HEADLINES:
September 21 2019
New regulator will be built across the Coleroon at Upper Anicut: CM
25 August 2018

The ₹410-crore structure will come up about 100 metres away from the one that collapsed

A new regulator would be built across the Coleroon at the Upper Anicut, replacing the 182-year-old brick masonry structure which was partially damaged following heavy discharge of water, Chief Minister Edappadi K. Palaniswami said here on Friday.

At an outlay of ₹410 crore, the new regulator would be built about 100 metres away from the one that collapsed. While the new regulator across the southern arm of the river is estimated to cost about ₹325 crore, the structure across the contiguous northern arm would require an investment of ₹85 crore. Nine of the 45 shutters, along with the piers, across the Coleroon’s southern arm, had collapsed on Wednesday night.

Amid mounting criticism of the government from the Opposition parties and farmers’ organisations over the collapse of the regulator, Mr. Palaniswami personally inspected the damage and the temporary repair work being taken up by the Public Works Department (PWD). He spent nearly 30 minutes inspecting the damaged structure, and even ventured into the river bed for a closer look at the damage.

“The construction of the new regulator will begin soon after an expert committee finalises the design. It would take about 15 months to build the regulator, and the government will take steps to begin the work soon,” the CM said.

Temporary repairs to plug the breached regulator would be completed in four days, he said, and maintained that samba cultivation would not be affected in any way. “The sill level of the regulator across the Cauvery at the Upper Anicut is about two feet lower than the one across the Coleroon, and hence, the flow in the Cauvery will not be hindered. Even now, about 15,000 cusecs of water is flowing in the Cauvery. The breach is being plugged using sand bags, and once this is done, the entire flow into the Upper Anicut could be released into the Cauvery,” Mr. Palaniswami said.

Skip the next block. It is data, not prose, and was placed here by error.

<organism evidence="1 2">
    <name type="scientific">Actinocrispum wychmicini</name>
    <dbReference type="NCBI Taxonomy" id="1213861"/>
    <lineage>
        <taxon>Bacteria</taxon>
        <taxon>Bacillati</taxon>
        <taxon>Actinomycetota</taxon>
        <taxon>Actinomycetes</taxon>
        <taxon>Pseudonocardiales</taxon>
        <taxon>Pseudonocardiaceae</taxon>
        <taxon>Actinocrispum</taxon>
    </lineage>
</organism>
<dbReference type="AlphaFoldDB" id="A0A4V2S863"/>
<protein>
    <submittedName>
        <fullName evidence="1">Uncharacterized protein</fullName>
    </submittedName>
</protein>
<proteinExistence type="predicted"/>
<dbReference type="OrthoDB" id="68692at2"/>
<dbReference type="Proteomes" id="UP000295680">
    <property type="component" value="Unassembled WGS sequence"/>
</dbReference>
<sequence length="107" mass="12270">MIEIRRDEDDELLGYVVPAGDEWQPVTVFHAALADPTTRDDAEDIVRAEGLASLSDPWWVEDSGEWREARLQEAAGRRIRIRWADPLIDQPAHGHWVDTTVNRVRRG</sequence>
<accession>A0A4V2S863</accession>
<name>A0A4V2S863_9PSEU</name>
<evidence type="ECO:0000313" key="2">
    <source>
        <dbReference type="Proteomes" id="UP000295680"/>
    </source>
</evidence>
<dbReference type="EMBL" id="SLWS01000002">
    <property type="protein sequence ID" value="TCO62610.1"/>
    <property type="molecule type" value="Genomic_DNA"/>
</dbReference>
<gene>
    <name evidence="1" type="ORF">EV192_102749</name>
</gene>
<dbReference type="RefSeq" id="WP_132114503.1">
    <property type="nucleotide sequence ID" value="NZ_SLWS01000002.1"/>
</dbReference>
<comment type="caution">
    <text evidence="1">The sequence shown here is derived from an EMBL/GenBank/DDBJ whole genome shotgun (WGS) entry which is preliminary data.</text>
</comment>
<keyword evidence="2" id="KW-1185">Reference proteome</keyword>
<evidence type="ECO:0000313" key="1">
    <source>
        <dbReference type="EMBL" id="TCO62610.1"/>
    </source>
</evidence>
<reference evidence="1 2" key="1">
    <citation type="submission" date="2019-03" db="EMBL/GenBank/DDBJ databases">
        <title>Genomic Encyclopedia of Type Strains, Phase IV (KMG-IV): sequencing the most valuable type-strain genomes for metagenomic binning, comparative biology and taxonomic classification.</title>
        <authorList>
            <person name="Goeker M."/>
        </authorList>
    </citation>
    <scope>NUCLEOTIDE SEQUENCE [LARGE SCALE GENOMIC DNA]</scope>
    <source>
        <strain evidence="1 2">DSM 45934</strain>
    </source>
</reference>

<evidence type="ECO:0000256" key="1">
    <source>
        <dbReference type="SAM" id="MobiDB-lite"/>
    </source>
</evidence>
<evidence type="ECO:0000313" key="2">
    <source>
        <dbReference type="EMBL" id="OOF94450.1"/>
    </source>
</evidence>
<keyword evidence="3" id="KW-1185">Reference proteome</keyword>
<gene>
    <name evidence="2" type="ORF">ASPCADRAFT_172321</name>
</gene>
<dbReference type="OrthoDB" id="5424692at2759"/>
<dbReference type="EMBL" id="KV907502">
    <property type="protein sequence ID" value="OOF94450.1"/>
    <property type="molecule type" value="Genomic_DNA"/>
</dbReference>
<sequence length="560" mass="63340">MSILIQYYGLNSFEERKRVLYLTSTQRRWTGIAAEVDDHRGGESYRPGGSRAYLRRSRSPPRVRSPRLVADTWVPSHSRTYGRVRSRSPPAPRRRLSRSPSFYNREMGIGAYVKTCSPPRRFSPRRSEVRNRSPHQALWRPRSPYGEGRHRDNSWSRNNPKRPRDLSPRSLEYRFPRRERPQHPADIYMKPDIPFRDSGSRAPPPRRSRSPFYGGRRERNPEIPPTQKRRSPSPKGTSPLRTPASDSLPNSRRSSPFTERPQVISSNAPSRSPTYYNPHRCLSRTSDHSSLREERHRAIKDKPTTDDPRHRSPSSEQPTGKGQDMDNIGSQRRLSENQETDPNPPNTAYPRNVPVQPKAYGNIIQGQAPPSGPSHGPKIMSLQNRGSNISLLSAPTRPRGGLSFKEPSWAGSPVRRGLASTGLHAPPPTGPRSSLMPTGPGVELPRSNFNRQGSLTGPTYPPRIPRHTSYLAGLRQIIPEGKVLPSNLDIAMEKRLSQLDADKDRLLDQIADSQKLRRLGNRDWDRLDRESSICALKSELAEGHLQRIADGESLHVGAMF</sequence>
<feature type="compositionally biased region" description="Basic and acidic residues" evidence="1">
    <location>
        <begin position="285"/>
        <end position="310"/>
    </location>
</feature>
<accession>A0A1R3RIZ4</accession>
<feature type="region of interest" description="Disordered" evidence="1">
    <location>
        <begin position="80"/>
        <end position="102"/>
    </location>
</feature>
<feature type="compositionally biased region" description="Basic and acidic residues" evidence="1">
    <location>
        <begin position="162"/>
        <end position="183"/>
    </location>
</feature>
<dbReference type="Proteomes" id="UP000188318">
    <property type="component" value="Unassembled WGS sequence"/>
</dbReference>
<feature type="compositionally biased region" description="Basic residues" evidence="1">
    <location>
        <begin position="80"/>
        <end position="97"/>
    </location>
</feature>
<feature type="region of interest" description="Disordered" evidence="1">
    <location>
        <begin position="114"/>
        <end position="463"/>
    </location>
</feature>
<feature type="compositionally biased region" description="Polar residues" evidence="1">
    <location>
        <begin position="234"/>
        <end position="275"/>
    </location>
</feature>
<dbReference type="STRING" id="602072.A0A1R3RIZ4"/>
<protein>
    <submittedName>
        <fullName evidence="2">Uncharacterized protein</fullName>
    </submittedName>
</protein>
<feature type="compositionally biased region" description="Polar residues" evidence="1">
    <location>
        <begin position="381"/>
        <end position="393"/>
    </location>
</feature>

‘An accident’

Dismissing the allegation that the structure had been poorly maintained, he termed its collapse an ‘accident’. According to him, the pressure caused by the sustained heavy discharge through the regulator had led to the collapse of a portion of the structure, which was built in 1836 by Sir Arthur Cotton. The regulator had sustained the major floods of 1924,1977 and 2005. But surplus waters had flowed through it only for five or six days on those occasions. But this time around, there had been heavy discharge for eight consecutive days initially, and then for 12 consecutive days in a second spell, he noted.

‘Sand mining not a factor’

He denied the allegation of Opposition parties and farmers’ organisations that rampant sand mining was the reason for the collapse of the regulator.

Sand mining was not being carried out in the vicinity of the structure, and was being done away from the regulator, as per the rules, he insisted.

The government was, nevertheless, taking steps to gradually phase out the use of sand and stop mining on rivers. Apart from the import of sand, the use of M-sand for construction activity was being encouraged, and already, 20%-30% of people had started using M-sand, he claimed.

 

 

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